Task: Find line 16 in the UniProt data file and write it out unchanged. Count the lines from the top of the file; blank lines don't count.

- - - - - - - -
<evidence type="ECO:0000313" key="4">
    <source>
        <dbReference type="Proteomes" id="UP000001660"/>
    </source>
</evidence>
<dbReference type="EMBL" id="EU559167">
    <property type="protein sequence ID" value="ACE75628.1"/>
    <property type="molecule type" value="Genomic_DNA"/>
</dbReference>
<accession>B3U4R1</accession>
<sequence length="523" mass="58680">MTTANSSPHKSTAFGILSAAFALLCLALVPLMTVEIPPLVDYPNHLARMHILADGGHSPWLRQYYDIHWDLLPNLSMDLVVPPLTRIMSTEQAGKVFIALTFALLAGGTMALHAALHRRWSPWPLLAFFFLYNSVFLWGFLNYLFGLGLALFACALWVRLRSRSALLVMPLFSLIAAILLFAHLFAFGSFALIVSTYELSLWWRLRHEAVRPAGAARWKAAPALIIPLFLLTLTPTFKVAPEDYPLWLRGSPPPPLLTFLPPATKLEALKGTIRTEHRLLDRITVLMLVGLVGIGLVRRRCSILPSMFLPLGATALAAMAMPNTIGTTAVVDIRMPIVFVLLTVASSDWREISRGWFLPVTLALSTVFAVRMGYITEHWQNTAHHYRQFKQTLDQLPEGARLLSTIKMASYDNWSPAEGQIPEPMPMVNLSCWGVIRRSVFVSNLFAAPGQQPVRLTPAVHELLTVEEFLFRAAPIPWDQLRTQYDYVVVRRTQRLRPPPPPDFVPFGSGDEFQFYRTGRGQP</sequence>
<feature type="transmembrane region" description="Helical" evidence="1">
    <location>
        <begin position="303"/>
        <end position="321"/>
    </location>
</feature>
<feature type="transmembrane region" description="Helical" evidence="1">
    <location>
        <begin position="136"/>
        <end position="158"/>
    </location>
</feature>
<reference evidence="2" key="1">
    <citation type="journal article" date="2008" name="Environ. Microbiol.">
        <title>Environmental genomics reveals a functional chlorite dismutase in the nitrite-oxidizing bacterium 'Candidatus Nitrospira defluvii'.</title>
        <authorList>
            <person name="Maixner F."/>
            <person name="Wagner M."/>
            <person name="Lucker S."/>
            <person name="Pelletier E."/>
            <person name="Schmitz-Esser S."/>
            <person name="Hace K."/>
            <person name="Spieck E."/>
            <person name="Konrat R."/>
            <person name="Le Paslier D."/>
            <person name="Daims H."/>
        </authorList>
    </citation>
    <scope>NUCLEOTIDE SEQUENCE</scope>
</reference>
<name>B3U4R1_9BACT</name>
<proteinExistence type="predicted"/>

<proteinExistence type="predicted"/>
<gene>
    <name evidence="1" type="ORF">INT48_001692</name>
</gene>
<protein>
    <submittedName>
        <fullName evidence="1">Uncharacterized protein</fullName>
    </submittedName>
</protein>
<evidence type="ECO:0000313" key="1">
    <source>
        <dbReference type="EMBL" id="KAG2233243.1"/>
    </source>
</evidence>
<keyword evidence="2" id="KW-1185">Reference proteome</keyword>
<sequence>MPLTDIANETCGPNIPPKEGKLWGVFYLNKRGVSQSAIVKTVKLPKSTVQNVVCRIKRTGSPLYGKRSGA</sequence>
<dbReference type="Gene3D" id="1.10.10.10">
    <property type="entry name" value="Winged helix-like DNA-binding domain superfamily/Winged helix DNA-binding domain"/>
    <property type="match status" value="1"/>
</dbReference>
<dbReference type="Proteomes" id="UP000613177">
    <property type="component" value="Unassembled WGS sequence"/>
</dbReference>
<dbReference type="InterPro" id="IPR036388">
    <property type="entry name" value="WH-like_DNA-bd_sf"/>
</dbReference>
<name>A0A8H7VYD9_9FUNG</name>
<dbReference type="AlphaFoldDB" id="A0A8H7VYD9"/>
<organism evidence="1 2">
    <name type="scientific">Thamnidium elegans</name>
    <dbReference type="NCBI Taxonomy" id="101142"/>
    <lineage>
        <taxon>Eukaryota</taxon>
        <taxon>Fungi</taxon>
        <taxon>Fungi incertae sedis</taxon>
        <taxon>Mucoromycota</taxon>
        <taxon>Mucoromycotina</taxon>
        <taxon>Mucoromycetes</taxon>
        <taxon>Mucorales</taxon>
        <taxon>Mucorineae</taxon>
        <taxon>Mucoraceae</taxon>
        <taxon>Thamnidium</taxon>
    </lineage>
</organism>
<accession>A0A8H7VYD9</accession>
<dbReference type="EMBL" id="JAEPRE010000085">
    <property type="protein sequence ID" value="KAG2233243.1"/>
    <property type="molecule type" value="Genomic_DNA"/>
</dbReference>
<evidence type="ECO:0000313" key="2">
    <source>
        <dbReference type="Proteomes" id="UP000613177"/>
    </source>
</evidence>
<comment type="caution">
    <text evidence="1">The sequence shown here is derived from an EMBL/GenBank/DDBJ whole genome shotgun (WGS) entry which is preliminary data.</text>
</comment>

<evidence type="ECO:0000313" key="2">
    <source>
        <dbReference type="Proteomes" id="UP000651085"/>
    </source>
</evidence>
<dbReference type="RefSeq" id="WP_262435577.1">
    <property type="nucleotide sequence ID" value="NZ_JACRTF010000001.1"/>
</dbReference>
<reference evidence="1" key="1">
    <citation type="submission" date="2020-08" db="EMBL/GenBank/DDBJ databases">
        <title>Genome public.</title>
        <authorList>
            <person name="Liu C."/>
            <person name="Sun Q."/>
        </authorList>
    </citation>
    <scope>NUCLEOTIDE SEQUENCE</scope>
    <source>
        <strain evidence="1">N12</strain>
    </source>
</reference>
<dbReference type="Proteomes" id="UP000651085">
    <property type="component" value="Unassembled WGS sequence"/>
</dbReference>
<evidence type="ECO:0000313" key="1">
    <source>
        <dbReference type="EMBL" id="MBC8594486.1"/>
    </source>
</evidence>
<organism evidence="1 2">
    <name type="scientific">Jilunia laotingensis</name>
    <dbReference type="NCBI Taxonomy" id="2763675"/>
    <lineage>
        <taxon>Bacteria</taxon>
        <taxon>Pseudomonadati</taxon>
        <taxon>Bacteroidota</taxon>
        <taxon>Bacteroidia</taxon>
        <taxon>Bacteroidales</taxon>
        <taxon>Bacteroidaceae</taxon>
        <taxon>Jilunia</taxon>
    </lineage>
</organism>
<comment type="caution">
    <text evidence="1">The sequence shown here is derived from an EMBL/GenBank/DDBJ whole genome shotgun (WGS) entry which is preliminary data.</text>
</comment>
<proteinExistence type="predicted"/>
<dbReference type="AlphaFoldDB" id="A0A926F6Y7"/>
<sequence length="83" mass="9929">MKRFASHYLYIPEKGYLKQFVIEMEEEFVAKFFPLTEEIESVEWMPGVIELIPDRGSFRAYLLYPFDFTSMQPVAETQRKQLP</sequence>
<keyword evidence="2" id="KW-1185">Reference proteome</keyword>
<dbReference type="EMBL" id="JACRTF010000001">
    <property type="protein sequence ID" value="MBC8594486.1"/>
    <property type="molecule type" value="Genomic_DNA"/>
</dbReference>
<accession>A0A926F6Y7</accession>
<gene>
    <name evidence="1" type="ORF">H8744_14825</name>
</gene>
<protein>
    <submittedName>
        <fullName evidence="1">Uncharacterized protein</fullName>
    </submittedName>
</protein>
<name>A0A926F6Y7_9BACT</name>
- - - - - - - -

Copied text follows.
    </location>